Open access peer-reviewed chapter

Infectious Complications after Spinal Cord Injury

By Farhad Abbasi and Soolmaz Korooni

Submitted: May 28th 2017Reviewed: November 28th 2017Published: December 20th 2017

DOI: 10.5772/intechopen.72783

Downloaded: 250


Infectious diseases after spinal cord injury (SCI) are important. They can cause mortality and morbidity. The SCI patients usually stay in hospital or rehabilitation units for a long time, and this can cause several complications for them.


  • infectious
  • spinal cord
  • complications

1. Introduction

Infectious complications are supposed to be an important cause of morbidity and mortality in patients with spinal cord injury (SCI). Infectious diseases may lead to death and several complications such as prolonged hospital stay and increased cost of management of patients. Several organs may be affected and problems in these organs can be even more important than the primary event. The types of infections in these patients are different and related to several factors. Inabilities to changing position or ineffective cough, using several necessary devices, prolonged hospitalization, and several other factors, in patients with SCI, predispose them to different types of infections. Inability to walk, sit, or change position may lead to pressure ulcers, skin and soft tissue infection, and osteomyelitis. Reduced tissue perfusion increases the spinal cord-injured patient’s susceptibility to pressure ulcers [1] during the acute and rehabilitation phases, most frequently over bony prominences such as the sacrum, tuber ischii, heel, malleolus, and trochanter [2]. Physical and psychosocial elements such as nutrition, past history of pressure ulcers, and social supports can be important in developing ulcers [3]. Ineffective cough and retained pulmonary secretion may lead to pneumonia. Most of the patients need intubation in the course of hospitalization that predisposes them to ventilator-associated pneumonia. Ventilator-associated pneumonia is the most frequent nosocomial infection in patients receiving mechanical ventilation and contributes to a longer intensive care unit stay and high morbidity and mortality [4, 5]. Use of high doses of corticosteroid for management of some patients with SCI can increase the risk of infection. In those patients who need surgical intervention, the operation time is usually prolonged. Sometimes, the use of an external device is mandatory for fixation of unstable vertebral column. The SCI patients may develop bloodstream infection during the hospital admission. During bloodstream infection occurrence in an SCI population, multidrug-resistant organisms are frequent [6]. ICU-acquired bloodstream infection in the intensive care unit is still associated with a high mortality rate. The increase of antimicrobial drug resistance makes its treatment increasingly challenging. ICU bloodstream infection is associated with a 40% increase in the risk of 30-day mortality, particularly if the early antimicrobial therapy is not adequate [7]. Paying attention to antibiotic therapy is important in SCI patients. Antibiotic resistance is of great concern for both infection control and the treatment of infectious diseases. Drug-resistant pathogens, such as methicillin-resistant Staphylococcus aureus (MRSA), Pseudomonas aeruginosa, Acinetobacter and extended-spectrum β-lactamase (ESBL)-producing Enterobacteriaceae, are associated with inappropriate antibiotic treatment that resulted in adverse outcomes. In addition, unnecessary use of broad-spectrum antibiotics for patients with non-drug-resistant pathogens increases mortality [8].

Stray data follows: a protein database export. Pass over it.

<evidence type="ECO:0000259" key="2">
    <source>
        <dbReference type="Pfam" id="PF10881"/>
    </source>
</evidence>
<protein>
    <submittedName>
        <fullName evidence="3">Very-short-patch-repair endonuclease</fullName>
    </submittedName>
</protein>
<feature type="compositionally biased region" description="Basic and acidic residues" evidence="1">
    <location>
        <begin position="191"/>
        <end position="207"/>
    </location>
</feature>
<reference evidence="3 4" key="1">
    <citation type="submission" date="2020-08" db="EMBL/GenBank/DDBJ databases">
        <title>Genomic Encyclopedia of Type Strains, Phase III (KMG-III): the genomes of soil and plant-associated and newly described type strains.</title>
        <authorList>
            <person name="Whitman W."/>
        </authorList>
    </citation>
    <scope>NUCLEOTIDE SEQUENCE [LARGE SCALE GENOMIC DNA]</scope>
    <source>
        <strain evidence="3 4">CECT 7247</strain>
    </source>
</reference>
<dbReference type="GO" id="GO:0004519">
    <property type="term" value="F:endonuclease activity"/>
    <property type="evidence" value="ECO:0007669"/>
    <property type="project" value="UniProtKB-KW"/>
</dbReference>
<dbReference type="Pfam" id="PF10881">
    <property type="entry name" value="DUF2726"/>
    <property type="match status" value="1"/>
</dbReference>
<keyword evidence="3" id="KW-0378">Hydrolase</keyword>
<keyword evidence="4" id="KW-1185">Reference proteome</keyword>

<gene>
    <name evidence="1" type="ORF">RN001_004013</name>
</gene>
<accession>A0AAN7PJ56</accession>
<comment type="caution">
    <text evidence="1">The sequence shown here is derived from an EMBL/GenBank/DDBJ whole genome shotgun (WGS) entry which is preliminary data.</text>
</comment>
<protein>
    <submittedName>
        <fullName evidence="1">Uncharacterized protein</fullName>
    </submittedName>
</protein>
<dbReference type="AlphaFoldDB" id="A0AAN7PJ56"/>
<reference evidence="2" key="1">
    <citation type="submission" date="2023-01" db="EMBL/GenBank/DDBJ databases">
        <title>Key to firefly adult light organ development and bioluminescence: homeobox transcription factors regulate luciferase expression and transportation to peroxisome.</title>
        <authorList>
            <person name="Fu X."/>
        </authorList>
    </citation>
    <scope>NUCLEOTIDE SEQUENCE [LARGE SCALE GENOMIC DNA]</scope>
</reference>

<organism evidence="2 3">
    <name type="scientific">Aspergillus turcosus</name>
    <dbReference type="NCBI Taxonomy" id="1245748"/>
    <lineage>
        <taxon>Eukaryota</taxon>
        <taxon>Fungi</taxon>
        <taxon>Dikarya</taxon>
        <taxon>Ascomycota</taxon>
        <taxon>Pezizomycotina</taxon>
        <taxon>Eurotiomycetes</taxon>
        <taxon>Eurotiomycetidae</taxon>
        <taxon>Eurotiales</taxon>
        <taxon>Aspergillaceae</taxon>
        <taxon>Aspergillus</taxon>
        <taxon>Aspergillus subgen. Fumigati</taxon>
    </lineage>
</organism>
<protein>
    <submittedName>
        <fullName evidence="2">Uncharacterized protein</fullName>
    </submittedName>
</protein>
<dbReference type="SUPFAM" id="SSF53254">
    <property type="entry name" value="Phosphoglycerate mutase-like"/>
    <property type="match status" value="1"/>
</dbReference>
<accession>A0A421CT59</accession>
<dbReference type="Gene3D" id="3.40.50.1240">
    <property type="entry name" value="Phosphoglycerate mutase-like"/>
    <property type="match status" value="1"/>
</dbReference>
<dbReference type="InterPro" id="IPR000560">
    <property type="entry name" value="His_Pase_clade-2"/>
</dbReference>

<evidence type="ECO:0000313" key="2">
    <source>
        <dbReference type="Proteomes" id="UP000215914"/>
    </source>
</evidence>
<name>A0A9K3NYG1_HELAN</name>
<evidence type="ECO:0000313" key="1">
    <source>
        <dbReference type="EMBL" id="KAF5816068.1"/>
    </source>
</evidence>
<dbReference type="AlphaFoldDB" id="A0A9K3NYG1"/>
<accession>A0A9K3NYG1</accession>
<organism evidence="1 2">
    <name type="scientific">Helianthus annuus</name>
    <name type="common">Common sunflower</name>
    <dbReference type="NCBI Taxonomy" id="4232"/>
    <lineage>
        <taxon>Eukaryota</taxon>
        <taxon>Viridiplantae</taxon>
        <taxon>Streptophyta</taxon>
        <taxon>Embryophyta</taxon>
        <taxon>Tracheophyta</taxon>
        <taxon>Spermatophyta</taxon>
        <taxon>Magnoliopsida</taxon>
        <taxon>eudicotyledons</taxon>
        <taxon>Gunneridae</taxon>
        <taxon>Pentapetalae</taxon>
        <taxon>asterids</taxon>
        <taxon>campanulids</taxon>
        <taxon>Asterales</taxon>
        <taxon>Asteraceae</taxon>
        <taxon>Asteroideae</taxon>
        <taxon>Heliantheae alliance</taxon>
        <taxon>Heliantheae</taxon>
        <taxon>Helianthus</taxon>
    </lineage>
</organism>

These can be the risk factors for developing infections in SCI patients. In this chapter, the cause of infections, predisposing factors, diagnosis, management, and prevention will be discussed.

2. Infectious diseases after spinal cord injury

2.1. Urinary tract infection

Urinary tract infections (UTI) still cause significant morbidity in patients with spinal cord injury, although mortality due to urinary tract complications has decreased dramatically [9]. Patients with spinal cord injuries (SCIs) and complete or incomplete paraplegia are prone to frequent, recurrent, or chronic UTI. The reason for the increased risk of acquiring UTI is multifactorial, including reduced sensation of classical UTI symptoms, incomplete bladder emptying, frequent catheterizations, or chronic urinary tract catheters [10]. The rate of UTI in an SCI patient is 2.5 episodes in patient per year. UTI is the second leading cause of mortality in SCI patients [11]. Patients with SCI who have urinary catheters have an increased risk of UTI. Urinary tract infection can be important and can cause serious complications including sepsis and septic shock if it is not diagnosed and treated.